Full Interview Transcript with Mr. Louis Diggs

Voices of Baltimore

Transcripts from Film Interviewees

April 17, 2016

Interviewee: Mr. Louis Diggs






Interviewer: Dr. Franklin CampbellJones

Mr. Diggs: Things were really tough. When I start a program, I feel that if I could share this with children in poverty in Baltimore now, I mean, perhaps I could – my own example in my life of 84 years shows them how you can actually come out of poverty, with all the things that were holding you back to become a productive citizen and a good father and – in the latter life, I’m comfortable with my life. And I know it wouldn’t have happened if certain conditions had applied, you know, when I was coming up. Which I’ll be glad to explain –

Dr. CampbellJones: Well, that would be really good if you could, you know, you mentioned something about values that your mother imparted for you.

Mr. Diggs: Yes.

Dr. CampbellJones: There are some things you have in mind when you say that.

Mr. Diggs: Yes.

Dr. CampbellJones: You talk about it as a child in that sort of – in that circumstance and as you reflect back on it, obviously there is something you carry forth with you that actually made a big difference somewhere along the line. What would be those things you talk about?

Mr. Diggs: One in particular was a policewoman in Baltimore at that time called Sergeant Violet Hill Whyte and I think her primary job was to be sure that the black children stayed in school.  And if you didn’t stay in school (laughter) she really had a unique way of tracking you down. There was no support. She made it quite clear that if you didn’t go to school young man you’re going to Cheltenham. Cheltenham was supposedly a place for wayward boys down in Annapolis, but the boys that I know that came out of Cheltenham were hardened criminals. I mean, they had to fend for their own lives down there and I did not want that to happen to me. And on several occasions when she had my mother take me to Northwest Police Station on Pennsylvania Avenue – where there were children actually behind bars, the girls were waiting to go to that. I believe it’s called Rosewood. I’m not sure, but boys, you know. She was just trying to scare us, I know, because I was slick enough to see my mother had a return transfer on the bus so I knew she – I wasn’t going to stay there. But I just thought, you know, had I gone to Cheltenham I would never have become a productive citizen. The life that I’ve lived since then, it wouldn’t have happened. I dropped out of high school. That was a death in itself. And, I don’t know, somehow, because of values that my mother instilled in me, I feel that I was just able to work my way up. Because I joined the Army, I became disciplined, developed a skill. I finished my high school, I went on through an AA degree, a BA degree. I have a Masters in Public Administration. I took graduate classes in George Washington University. You know, all of those things helped me to really make for a life where I could rear my four children, offer them education, and my wife and I have a nice life as we, you know, get near the end of the thing.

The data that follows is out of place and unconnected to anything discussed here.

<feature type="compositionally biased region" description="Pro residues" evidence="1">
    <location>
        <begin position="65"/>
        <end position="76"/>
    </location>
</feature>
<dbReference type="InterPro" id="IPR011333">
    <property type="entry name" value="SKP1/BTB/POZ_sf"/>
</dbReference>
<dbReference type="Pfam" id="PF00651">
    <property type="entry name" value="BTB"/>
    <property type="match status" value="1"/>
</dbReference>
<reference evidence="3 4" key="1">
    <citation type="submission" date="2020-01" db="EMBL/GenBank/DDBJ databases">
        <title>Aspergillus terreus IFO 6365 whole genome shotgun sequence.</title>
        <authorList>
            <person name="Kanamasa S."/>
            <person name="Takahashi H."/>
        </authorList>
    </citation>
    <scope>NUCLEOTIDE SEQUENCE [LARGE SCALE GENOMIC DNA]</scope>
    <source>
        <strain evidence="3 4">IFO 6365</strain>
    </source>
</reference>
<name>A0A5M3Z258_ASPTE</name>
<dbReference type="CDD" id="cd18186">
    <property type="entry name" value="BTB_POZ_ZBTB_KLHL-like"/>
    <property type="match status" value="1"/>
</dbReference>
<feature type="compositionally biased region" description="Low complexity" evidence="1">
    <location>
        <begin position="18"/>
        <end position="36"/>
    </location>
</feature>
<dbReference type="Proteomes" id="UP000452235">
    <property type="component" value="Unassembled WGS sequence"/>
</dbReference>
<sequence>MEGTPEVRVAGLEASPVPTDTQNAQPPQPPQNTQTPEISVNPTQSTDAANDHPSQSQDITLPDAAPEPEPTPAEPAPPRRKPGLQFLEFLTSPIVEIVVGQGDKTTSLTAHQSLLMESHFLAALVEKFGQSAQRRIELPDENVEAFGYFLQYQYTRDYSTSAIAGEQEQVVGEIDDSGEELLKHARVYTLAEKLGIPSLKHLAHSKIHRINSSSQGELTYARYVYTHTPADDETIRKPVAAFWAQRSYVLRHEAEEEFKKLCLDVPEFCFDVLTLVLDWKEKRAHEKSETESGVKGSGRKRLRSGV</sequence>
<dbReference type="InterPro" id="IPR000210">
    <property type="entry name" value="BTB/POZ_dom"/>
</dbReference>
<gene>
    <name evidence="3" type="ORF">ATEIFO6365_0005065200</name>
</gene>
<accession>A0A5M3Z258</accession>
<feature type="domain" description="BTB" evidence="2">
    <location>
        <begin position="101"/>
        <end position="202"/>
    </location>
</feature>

Dr. CampbellJones: So that bus ride made a difference?

Mr. Diggs: Oh yes. It was just that one bus ride (Laughter).

Dr. CampbellJones: (Laughter) You had quite a few bus rides.

Mr. Diggs: Yes, I did. A couple of them.

Dr. CampbellJones: Okay. Well, you know, you talk about growing up in Baltimore during Jim Crow. So can you describe a little bit of your recollection of that – what that was like for you? And you may want to talk about just your family life – you talked about that a little bit, but there is a lot more going on than you probably touched upon.